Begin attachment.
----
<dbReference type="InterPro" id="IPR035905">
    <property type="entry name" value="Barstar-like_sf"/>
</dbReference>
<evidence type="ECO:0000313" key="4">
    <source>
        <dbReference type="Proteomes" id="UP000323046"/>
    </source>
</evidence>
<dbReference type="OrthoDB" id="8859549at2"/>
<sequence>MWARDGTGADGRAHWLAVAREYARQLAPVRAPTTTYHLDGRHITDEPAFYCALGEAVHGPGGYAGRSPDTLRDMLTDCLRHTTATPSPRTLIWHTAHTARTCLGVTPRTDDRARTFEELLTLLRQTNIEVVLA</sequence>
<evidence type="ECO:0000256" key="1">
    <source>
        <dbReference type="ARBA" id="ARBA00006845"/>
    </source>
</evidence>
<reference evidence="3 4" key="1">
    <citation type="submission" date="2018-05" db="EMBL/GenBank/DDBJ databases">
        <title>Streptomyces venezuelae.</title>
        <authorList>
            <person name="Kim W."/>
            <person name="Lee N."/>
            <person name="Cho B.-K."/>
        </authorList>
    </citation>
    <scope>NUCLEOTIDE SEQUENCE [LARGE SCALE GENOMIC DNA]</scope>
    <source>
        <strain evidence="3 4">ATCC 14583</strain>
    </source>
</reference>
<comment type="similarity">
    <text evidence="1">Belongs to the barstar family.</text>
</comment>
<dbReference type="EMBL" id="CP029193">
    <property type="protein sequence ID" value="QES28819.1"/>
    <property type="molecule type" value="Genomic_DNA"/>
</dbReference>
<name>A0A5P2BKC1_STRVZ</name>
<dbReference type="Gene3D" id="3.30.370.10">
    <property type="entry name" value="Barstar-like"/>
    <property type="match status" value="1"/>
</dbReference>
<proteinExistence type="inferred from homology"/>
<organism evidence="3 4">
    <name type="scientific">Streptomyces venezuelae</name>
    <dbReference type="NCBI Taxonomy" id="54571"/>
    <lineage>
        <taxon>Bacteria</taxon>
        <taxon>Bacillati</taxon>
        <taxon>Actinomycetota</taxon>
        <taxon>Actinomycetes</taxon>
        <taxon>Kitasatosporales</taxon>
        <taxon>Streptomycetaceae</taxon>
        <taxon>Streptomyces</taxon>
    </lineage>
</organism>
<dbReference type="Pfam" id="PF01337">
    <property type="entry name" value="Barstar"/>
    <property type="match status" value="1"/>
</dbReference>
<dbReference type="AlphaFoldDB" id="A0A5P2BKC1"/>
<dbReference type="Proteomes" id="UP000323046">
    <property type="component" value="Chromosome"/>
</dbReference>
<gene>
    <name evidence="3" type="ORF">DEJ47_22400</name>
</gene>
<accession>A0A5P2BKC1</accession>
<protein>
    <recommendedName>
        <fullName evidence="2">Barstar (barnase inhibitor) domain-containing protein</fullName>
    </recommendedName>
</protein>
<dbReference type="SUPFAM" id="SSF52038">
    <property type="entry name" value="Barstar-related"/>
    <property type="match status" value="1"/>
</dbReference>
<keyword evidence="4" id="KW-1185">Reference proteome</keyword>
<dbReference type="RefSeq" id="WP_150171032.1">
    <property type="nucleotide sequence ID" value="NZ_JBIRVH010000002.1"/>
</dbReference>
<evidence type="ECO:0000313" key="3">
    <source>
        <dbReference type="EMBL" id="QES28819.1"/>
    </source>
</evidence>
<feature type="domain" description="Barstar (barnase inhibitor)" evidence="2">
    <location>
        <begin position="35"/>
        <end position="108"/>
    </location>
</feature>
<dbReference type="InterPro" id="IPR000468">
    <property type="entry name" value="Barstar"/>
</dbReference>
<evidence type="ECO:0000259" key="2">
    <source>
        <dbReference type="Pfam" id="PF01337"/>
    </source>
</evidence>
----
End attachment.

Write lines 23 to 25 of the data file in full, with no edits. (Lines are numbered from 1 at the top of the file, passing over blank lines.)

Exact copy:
        </authorList>
    </citation>
    <scope>NUCLEOTIDE SEQUENCE [LARGE SCALE GENOMIC DNA]</scope>